Streetcar Passenger Flow Maps in Old Tokyo City in 1930
Keywords: origin-destination flow, old Tokyo city, modern era, streetcar
Abstract. In recent years, we can easily get various data of human mobility. Based on these data, there are many studies about human mobility all over the world. In Japan, Person Trip (PT) survey has been carried out once a decade after 1960s. With the use of PT data, we can grasp people’s flow, however, it is difficult to get such data in the modern era. In old Tokyo city, some traffic surveys were carried out by municipality. These data are limited, however, it is possible to figure out the people’s flow in the modern era by digitizing and making maps from historical documents of these surveys. The purpose of this study is to make and analyse streetcar passenger flow maps in old Tokyo city by using origin-destination (OD) data acquired through the survey conducted in 1930.
We used the OD flow data of the streetcar passenger acquired by old Tokyo city on Tuesday, June 10th, 1930. The study area was in the centre of present Tokyo 23 wards. Although the streetcars no longer exist except for one line at present, there were a lot of routes in the city in 1930. The streetcars were the important transportation for people living inside and outside the city.
To make OD flow map, we first made digital data of the OD matrix of the passengers from historical documents of the survey. There were about 400 stops, however, some adjacent stops were aggregated to save space of the document. Therefore, the OD matrix were 289 by 289. In addition, we created GIS data of streetcar’s network based on old maps and historical documents. The aggregated stops were created in a midpoint of original stops. After that, we made the OD flow map by using the visualizing method described by Wood, Dykes, & Slingsby (2010).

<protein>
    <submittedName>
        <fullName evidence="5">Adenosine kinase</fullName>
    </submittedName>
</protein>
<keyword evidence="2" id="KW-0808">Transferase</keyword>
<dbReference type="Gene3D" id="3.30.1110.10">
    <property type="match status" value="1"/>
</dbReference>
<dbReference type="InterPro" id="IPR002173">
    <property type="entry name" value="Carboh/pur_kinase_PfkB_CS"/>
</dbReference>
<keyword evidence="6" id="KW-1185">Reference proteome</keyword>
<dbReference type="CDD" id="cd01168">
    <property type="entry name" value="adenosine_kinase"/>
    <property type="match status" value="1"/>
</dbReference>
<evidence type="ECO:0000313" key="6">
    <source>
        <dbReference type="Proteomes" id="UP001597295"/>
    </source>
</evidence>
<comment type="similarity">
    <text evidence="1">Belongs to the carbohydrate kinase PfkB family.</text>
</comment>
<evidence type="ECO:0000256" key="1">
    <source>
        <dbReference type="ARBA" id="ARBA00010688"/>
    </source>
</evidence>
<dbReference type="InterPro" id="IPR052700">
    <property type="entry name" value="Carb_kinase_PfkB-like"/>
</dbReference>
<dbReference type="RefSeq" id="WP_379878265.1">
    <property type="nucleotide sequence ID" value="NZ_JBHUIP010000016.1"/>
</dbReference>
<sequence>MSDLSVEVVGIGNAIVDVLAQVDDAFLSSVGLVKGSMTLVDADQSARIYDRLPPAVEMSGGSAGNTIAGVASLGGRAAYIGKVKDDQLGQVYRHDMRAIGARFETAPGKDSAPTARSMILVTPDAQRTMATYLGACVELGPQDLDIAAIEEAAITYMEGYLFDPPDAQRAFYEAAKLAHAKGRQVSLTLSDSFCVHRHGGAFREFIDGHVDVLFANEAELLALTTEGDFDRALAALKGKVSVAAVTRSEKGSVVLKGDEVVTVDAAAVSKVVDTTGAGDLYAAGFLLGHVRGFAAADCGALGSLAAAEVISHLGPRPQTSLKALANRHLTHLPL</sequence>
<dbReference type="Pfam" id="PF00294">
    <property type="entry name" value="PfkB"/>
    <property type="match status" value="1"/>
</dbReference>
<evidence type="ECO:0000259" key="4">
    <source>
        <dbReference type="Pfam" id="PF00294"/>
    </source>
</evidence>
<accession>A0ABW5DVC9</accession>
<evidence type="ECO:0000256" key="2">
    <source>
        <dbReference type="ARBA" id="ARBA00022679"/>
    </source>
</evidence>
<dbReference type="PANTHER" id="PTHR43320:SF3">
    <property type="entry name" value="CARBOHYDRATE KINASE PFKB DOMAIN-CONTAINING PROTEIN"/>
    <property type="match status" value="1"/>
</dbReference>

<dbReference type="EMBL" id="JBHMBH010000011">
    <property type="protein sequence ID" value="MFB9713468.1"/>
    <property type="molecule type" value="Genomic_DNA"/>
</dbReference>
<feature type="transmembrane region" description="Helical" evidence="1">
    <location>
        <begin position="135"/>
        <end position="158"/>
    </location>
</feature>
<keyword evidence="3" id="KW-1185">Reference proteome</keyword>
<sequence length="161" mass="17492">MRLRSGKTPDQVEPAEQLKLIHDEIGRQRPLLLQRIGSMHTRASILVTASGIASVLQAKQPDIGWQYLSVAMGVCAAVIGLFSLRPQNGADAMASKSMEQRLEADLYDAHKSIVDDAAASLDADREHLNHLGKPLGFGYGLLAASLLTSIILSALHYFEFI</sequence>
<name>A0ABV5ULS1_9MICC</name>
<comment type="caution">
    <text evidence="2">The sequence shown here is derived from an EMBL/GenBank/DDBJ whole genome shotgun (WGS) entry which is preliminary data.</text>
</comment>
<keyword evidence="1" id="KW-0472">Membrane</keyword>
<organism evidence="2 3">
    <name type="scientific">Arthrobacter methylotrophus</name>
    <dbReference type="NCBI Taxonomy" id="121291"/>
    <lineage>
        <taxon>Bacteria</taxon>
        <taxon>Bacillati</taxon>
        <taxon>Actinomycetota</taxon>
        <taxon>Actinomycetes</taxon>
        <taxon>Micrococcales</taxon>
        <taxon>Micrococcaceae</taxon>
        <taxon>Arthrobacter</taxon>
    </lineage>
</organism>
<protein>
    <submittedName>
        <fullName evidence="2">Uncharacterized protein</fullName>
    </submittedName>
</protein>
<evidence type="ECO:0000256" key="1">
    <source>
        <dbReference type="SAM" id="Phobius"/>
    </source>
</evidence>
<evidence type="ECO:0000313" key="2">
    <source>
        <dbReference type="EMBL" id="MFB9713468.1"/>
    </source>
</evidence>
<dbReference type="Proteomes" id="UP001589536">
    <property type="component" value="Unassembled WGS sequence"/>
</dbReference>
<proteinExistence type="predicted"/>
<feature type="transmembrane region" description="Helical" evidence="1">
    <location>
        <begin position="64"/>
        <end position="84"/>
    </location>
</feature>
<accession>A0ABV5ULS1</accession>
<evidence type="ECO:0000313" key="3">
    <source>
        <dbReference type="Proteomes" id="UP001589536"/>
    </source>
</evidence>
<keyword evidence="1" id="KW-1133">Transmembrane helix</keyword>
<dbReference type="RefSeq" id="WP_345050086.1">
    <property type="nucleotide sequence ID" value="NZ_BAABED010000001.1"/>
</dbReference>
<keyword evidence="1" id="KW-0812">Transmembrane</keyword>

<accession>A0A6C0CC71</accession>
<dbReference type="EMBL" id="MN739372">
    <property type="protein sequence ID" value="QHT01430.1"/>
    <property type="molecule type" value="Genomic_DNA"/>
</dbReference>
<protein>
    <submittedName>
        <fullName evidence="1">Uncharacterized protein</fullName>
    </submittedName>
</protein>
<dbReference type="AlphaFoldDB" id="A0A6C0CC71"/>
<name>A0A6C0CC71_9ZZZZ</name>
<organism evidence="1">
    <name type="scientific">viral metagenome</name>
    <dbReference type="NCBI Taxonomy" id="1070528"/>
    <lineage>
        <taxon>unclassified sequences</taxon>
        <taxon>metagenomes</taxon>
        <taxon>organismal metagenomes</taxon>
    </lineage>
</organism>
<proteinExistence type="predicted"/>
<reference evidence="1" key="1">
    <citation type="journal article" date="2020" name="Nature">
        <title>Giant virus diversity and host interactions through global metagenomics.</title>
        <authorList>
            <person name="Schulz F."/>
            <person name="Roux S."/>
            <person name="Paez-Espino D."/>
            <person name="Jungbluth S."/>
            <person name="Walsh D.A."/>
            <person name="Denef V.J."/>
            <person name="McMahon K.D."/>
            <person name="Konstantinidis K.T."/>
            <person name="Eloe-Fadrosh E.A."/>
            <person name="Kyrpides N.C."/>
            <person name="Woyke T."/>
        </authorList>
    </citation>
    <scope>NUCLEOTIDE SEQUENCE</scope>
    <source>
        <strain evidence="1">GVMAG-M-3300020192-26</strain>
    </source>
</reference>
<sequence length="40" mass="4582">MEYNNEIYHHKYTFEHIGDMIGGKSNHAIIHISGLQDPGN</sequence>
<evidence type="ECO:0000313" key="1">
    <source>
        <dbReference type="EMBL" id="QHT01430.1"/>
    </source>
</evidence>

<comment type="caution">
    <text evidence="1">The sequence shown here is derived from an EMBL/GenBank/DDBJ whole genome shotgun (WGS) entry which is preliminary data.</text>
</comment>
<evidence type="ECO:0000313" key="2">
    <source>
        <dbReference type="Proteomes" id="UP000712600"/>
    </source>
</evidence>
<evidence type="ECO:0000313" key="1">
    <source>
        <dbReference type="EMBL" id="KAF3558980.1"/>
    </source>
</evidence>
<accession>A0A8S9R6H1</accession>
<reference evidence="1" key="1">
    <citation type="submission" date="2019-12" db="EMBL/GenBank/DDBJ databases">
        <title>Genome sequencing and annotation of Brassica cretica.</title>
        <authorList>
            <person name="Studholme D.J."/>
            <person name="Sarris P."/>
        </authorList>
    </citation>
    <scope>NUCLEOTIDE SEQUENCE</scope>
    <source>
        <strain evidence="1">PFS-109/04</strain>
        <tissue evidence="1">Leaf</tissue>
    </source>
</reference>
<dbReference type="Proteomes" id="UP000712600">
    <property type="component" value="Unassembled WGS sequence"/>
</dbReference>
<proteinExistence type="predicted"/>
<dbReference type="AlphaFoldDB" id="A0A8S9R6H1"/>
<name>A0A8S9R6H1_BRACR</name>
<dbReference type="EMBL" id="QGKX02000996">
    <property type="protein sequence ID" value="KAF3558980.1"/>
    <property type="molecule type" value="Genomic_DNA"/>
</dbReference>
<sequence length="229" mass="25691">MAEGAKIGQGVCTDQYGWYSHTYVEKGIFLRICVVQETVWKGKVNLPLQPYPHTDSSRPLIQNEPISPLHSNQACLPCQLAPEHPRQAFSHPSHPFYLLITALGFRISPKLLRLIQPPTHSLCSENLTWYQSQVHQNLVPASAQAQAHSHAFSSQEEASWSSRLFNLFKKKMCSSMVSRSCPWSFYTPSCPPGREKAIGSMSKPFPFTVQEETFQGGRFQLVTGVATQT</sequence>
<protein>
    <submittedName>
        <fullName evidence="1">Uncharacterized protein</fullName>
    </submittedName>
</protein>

Figure 1 shows OD flow map of streetcar passenger in 1930. The results of this study are summarized as follows; 1) There were many people who went to the direction of Tokyo station(E6), Nihonbashi(E7), and Ginza(F6) from the entire area of the city. These areas have been a centre of commerce since pre-modern era, being crowded with shoppers, tourists and workers. Particularly, there were many commuters around Tokyo station because it had many office buildings. 2) There were many people who used the terminal stations located outside the city. These stations such as Shinjuku(D1) and Shibuya(G1) have been nodal points of other railways in the western part of Tokyo. This result showed that the people moved to the suburb of Tokyo after the Great Kanto Earthquake in 1923. 3) The movements from the west of the city to the centre of Tokyo were longer than those from the east of the city, because the western area had the restrictive land uses such as high class residential area and military reservation which covered a vast area of the western part of the city. In contrast, the old urban area extended to the eastern part of the city since that era.